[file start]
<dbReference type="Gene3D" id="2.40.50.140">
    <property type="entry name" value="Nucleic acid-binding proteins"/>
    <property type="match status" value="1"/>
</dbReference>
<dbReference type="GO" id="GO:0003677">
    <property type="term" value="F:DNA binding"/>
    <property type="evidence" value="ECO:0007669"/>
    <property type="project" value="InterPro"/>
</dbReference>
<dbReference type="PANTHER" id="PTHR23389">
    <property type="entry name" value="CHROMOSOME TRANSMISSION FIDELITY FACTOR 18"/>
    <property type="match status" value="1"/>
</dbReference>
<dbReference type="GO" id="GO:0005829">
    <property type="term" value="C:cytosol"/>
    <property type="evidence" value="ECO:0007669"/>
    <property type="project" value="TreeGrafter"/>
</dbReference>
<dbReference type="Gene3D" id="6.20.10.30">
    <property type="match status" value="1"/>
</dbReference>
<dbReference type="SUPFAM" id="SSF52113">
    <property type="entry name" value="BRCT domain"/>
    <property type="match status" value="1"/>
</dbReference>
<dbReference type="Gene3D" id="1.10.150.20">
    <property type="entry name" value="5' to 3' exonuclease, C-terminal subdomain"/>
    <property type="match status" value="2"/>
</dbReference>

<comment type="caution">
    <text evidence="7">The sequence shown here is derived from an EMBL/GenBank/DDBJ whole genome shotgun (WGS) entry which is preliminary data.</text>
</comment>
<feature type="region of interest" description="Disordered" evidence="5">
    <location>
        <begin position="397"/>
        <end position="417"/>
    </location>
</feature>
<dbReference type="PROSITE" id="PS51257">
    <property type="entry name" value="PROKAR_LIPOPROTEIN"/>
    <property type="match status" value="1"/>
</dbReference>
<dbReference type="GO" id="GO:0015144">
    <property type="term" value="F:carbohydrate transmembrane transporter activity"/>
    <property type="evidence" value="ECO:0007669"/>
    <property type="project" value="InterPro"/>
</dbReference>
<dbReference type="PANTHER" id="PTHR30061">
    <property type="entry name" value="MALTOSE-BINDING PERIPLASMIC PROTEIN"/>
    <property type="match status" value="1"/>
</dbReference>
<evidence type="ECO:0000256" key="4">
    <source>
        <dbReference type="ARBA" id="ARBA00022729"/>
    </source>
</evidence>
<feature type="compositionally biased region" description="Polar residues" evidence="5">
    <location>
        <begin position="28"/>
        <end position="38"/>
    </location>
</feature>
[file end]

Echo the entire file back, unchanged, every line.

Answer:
<dbReference type="Gene3D" id="2.40.50.140">
    <property type="entry name" value="Nucleic acid-binding proteins"/>
    <property type="match status" value="1"/>
</dbReference>
<dbReference type="GO" id="GO:0003677">
    <property type="term" value="F:DNA binding"/>
    <property type="evidence" value="ECO:0007669"/>
    <property type="project" value="InterPro"/>
</dbReference>
<dbReference type="PANTHER" id="PTHR23389">
    <property type="entry name" value="CHROMOSOME TRANSMISSION FIDELITY FACTOR 18"/>
    <property type="match status" value="1"/>
</dbReference>
<dbReference type="GO" id="GO:0005829">
    <property type="term" value="C:cytosol"/>
    <property type="evidence" value="ECO:0007669"/>
    <property type="project" value="TreeGrafter"/>
</dbReference>
<dbReference type="Gene3D" id="6.20.10.30">
    <property type="match status" value="1"/>
</dbReference>
<dbReference type="SUPFAM" id="SSF52113">
    <property type="entry name" value="BRCT domain"/>
    <property type="match status" value="1"/>
</dbReference>
<dbReference type="Gene3D" id="1.10.150.20">
    <property type="entry name" value="5' to 3' exonuclease, C-terminal subdomain"/>
    <property type="match status" value="2"/>
</dbReference>

<comment type="caution">
    <text evidence="7">The sequence shown here is derived from an EMBL/GenBank/DDBJ whole genome shotgun (WGS) entry which is preliminary data.</text>
</comment>
<feature type="region of interest" description="Disordered" evidence="5">
    <location>
        <begin position="397"/>
        <end position="417"/>
    </location>
</feature>
<dbReference type="PROSITE" id="PS51257">
    <property type="entry name" value="PROKAR_LIPOPROTEIN"/>
    <property type="match status" value="1"/>
</dbReference>
<dbReference type="GO" id="GO:0015144">
    <property type="term" value="F:carbohydrate transmembrane transporter activity"/>
    <property type="evidence" value="ECO:0007669"/>
    <property type="project" value="InterPro"/>
</dbReference>
<dbReference type="PANTHER" id="PTHR30061">
    <property type="entry name" value="MALTOSE-BINDING PERIPLASMIC PROTEIN"/>
    <property type="match status" value="1"/>
</dbReference>
<evidence type="ECO:0000256" key="4">
    <source>
        <dbReference type="ARBA" id="ARBA00022729"/>
    </source>
</evidence>
<feature type="compositionally biased region" description="Polar residues" evidence="5">
    <location>
        <begin position="28"/>
        <end position="38"/>
    </location>
</feature>